Nathaniel Parker Willis (also known as N. P. Willis) was a famous (and famously well-paid) writer during his time. He is especially known for his travel writing. His poetry has been set to music by John Duke, among others.
Photo: Nathaniel Parker Willis, mid to late 1850s, Mathew Brady's studio, Library of Congress Prints and Photographs Division
Born in Portland, Maine into a family of writers and publishers, Willis' father is known for having begun the first newspaper especially for children, Youth's Companion. His brother, Richard Storrs Willis, would become a composer (most known for writing the melody "It Came Upon a Midnight Clear"). His sister Sara became a writer under the pseudonym Fanny Fern.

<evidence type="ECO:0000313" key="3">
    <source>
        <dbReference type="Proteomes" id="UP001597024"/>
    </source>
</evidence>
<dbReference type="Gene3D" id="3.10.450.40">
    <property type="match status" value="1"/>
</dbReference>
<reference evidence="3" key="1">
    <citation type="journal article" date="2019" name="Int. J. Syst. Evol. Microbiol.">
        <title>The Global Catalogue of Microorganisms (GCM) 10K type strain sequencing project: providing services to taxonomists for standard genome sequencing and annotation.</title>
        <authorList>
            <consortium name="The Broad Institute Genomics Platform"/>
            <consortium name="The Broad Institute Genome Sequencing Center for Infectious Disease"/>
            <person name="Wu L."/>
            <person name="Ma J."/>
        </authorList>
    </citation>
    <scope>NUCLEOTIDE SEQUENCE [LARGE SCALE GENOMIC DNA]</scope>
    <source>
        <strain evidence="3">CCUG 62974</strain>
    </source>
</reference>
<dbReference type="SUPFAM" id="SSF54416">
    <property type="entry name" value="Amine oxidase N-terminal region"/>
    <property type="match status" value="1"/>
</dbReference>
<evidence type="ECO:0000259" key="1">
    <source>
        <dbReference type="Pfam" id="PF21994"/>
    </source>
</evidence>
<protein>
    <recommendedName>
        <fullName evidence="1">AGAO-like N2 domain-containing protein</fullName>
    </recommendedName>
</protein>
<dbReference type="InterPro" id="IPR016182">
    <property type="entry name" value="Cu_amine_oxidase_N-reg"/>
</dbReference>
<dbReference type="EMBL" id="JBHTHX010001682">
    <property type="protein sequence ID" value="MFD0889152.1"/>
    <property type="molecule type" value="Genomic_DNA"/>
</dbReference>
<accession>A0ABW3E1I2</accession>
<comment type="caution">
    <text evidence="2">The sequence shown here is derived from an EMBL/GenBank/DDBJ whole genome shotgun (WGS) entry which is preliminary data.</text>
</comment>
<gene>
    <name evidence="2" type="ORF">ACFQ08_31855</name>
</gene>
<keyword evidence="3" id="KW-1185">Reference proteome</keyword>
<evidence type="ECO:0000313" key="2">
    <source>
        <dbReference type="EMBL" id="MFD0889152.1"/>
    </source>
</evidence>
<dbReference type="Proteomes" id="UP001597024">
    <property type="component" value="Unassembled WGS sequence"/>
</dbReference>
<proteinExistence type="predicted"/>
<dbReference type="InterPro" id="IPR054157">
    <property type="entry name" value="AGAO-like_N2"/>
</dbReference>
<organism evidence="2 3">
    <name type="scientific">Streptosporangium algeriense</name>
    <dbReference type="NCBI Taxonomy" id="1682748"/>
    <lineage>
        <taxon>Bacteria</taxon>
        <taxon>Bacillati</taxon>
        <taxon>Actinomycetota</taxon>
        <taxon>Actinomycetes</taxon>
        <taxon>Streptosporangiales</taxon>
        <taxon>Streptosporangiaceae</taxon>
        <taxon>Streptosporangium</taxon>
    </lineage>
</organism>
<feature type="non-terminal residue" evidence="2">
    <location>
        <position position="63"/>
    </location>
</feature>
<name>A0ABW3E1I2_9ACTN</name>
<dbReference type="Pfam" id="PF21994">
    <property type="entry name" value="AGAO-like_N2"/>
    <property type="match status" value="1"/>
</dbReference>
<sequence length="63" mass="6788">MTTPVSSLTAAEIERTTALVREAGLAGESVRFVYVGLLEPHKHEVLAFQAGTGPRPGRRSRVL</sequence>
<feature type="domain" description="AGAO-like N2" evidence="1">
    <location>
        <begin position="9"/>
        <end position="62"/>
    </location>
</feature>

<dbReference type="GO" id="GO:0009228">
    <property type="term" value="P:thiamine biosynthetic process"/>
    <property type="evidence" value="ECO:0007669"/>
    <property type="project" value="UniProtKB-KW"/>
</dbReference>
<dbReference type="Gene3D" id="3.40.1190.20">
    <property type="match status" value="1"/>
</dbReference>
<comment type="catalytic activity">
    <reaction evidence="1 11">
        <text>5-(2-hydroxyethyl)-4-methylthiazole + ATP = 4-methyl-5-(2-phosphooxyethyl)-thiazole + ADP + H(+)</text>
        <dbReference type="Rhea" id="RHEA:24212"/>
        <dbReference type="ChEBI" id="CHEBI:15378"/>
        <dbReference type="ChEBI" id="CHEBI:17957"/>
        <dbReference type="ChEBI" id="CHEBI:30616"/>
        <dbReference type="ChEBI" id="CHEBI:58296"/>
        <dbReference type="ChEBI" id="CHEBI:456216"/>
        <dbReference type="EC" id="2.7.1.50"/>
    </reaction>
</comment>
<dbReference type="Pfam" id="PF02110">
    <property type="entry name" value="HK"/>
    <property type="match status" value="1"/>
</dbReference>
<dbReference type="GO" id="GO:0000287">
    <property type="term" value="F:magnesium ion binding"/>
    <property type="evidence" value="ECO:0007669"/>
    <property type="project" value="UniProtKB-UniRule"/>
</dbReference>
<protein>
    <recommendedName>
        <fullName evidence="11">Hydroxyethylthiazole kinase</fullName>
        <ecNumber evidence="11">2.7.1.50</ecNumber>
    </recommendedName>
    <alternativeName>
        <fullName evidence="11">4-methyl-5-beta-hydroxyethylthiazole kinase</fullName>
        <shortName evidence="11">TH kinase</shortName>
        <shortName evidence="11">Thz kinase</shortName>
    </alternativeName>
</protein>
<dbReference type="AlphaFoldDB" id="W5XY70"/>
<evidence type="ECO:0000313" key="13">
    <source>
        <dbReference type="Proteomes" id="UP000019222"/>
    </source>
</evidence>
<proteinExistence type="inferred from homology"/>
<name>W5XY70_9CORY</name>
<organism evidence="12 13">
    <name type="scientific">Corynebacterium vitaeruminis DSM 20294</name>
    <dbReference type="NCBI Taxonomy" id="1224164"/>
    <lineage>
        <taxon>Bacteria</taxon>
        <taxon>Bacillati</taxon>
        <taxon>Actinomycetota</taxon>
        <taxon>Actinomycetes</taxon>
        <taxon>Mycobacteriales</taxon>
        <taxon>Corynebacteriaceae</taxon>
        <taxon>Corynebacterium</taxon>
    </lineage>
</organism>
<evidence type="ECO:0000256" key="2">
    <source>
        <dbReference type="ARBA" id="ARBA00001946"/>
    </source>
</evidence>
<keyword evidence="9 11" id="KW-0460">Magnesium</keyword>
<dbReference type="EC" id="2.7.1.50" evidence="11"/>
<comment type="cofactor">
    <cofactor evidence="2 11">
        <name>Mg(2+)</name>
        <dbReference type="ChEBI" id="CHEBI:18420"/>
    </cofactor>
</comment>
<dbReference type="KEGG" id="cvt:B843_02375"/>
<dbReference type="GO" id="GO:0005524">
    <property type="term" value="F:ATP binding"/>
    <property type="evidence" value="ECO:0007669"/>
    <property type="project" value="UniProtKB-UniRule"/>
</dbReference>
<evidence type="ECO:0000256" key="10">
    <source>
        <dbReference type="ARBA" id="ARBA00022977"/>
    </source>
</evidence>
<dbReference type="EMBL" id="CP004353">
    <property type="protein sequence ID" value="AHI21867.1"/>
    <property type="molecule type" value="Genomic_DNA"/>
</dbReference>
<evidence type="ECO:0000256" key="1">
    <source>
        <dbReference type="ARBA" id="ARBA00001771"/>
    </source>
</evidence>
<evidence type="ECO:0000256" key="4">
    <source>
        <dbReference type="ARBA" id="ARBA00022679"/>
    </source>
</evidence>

Willis studied at Yale and then embarked on a career as a writer, entering the literary culture in Boston by writing pieces for newspapers and magazines. He moved to Europe as foreign correspondent for New York Mirror, and it was through his travel writings, published in America, that he became popular. His writing style was romantic and written in a way that made them accessible to a wide public. He also became acquainted with many famous European writers, including Charles Dickens.
Upon his return to the United States in 1837, Willis continued to write and edit travel pieces. He also wrote the play Tortesa, the Usurer, which received a favorable review from Edgar Allan Poe. In 1842, he and George Pope Morris reorganized the New York Mirror successfully as the Evening Mirror. Later, the two would found the magazine that today is called Town and Country. Willis became a close friend of Edgar Allan Poe near the end of Poe's life and helped him with advice and finances.
Willis is also known for employing Harriet Jacobs, a former escaped slave, as a house servant and nanny. His relationship to abolitionism is ambiguous, especially as recorded by Jacobs in her fictionalized autobiography Incidents in the Life of a Slave Girl.